Digital Polyphony

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"Fake" is a Four Letter Word

Posted on January 29, 2014 at 12:50 AM

"Fake" is a Four Letter Word

How "fake geeks" aren't "fake" and the elitist assholes who should love them.

As with any grouping of people, "geeks" like to label and pass judgment. We all know they shouldn't, but now that being "geeky" is "cool," the labeling begins to come out. Kind of like how gamers now have "casual" and "hardcore" divisions when 15 or so years ago before videogames were as big as they are now, people just played games and thought that other people who played games were pretty neat.

The Geek culture has blown up the past ten years or so now that Hollywood has made reading comics cool, "gaming PCs" aren't as intimidating to buy and fantasy books are all over the place.

No, not that kind of fantasy.

But also not too long ago, being a "Geek"  was not only confirmed as "cool," lines started to be drawn. Suddenly there were "real" geeks and "fake" geeks, oddly focused on women though it's started to veer to just about anyone recently. Some trace back to this article as a source, though the "idiot girl" meme predates it, but really that's just a symptom of it not the source. 

That article just seems to exemplify, right there in black and white, the hostility that has festered in the geek/nerd/fandom community, and cites things such as "older" vs "newer" generation, as well as the internet allowing anyone to become "experts" of something without trying too hard as though not going through the same roads and paths or being the same age qualifies or disqualifies someone from wanting be a fan and wanting to be a part of something. The labels still stand and the lines are drawn between the "fake" and the "real" as though it's a competition..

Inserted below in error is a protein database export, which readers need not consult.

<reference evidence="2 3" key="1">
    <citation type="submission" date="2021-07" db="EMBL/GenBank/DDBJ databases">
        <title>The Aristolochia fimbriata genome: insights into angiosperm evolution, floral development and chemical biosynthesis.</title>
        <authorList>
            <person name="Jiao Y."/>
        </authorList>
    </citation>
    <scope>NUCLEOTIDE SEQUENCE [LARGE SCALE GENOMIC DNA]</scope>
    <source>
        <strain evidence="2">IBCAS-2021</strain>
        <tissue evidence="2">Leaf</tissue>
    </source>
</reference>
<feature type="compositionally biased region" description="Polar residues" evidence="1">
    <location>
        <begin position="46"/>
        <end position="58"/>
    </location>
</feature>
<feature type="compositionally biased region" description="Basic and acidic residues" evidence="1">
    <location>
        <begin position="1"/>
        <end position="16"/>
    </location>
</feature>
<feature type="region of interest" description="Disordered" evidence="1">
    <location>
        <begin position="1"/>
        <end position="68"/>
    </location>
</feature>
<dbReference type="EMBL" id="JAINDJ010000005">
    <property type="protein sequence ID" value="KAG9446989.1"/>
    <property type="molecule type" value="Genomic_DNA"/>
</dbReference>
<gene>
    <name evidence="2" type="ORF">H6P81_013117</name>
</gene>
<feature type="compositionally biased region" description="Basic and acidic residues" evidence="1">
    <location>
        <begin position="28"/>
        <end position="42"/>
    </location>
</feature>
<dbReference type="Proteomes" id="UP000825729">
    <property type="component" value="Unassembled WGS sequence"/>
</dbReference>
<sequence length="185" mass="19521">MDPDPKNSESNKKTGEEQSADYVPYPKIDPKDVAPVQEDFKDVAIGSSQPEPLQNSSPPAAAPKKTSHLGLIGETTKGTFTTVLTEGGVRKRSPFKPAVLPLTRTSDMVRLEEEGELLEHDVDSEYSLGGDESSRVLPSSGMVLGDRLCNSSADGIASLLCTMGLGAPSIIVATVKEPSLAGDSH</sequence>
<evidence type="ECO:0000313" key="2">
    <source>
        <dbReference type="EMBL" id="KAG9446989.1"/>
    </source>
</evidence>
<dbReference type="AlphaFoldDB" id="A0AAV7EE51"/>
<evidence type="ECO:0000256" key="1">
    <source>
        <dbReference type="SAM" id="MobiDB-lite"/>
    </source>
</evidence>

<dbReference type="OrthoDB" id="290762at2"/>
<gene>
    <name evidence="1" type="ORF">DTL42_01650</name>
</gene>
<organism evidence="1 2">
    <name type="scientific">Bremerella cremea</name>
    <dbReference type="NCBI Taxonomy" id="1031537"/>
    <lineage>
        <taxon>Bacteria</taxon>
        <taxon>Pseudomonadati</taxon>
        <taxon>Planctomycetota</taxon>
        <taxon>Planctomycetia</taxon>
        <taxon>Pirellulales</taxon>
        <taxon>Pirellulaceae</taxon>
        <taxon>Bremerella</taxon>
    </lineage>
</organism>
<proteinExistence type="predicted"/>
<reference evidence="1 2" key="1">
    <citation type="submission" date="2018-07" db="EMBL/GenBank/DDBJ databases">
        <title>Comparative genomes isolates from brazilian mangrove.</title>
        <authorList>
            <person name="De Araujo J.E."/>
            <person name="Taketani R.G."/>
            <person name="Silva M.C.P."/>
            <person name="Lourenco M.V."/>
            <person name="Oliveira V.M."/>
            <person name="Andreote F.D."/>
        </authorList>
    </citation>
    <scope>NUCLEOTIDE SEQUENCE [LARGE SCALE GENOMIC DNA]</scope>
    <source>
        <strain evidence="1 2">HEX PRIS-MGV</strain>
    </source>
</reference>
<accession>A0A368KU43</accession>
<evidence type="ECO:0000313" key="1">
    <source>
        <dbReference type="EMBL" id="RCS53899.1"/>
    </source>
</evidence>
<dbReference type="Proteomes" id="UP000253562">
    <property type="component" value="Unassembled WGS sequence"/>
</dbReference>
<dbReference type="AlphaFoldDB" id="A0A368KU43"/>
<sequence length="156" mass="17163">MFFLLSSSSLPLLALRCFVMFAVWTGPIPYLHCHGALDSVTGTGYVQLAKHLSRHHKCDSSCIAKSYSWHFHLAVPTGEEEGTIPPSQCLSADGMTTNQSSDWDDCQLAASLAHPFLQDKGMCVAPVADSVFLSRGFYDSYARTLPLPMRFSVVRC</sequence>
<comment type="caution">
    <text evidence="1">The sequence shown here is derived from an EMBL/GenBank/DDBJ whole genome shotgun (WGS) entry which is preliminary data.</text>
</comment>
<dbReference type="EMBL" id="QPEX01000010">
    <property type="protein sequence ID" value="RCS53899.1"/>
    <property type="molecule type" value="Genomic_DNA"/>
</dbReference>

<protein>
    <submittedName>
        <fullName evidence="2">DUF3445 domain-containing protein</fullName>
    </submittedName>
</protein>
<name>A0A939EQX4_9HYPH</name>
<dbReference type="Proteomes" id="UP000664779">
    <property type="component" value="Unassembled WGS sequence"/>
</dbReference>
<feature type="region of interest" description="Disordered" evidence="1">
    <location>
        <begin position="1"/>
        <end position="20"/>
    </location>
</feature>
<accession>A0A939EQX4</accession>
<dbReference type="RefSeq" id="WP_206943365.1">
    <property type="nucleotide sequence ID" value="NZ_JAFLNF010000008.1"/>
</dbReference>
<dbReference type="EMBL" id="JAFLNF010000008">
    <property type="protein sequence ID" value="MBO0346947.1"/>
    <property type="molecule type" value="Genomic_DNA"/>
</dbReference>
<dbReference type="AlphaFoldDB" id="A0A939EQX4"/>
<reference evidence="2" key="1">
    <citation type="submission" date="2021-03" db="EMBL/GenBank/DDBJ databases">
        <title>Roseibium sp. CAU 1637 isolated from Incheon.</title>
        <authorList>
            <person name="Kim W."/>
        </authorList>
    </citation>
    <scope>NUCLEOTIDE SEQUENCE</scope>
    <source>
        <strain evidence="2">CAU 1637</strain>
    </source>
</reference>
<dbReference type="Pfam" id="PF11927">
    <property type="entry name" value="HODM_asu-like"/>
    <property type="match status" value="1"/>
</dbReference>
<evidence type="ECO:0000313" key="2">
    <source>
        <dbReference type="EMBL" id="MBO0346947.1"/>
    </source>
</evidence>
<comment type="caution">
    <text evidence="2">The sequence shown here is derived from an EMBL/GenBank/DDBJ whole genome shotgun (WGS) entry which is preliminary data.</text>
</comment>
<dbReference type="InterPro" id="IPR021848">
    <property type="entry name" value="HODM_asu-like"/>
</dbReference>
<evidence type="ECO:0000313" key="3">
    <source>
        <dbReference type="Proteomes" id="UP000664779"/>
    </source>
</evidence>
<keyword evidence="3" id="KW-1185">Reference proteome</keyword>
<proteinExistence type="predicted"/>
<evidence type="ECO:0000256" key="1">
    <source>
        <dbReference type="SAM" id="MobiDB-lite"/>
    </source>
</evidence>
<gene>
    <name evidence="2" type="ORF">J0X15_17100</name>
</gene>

It spread well beyond that article, with "fake geek girl" memes already cropping up by then and "fake geek guy" videos that are meant to be satirical but really just add fuel to a really shitty campfire your uncle couldn't get going because he got drunk and decided to vocalize his hate for women instead. Then people tried to explain it all, that "fake geek girls" came up because they wanted attention (from Men? I guess?) and that "fake geek guys" also came up because they also wanted attention (from...women...I guess?) with the stronger resistance going against the women for some reason - which is odd considering that for decades, it was the dream of myself and other "geeks" to have a woman even slightly aware of something nerdy or say "hi" to us.

Maybe it's's probably resentment. Men and resentment go together...well like women and resentment...the analogy got lost there, sorry. But men calling girls, especially attractive ones, "fake" is likely because of resentment for all the years of "geeky" wasn't "cool." Well they can say that, but that's not an excuse to be an asshole is it?

It's never really explained, but the fact is "geeks" began to draw the lines for whatever reasons, often being rude or insulting or sexist or just overall assholes as a result, and feel there are "fakes" who "haven't earned" the right to be a geek. Let's stop calling people "fakes" and start realizing the geek community is full of elitist hypocrites.

My theory is that the “nerds” or “geeks” who grew up that way feel they paid their dues. They grew up being made fun of, beat up, kicked around, shunned, all because they liked something that someone else didn’t. Now you got the new crop who don’t have to go through that.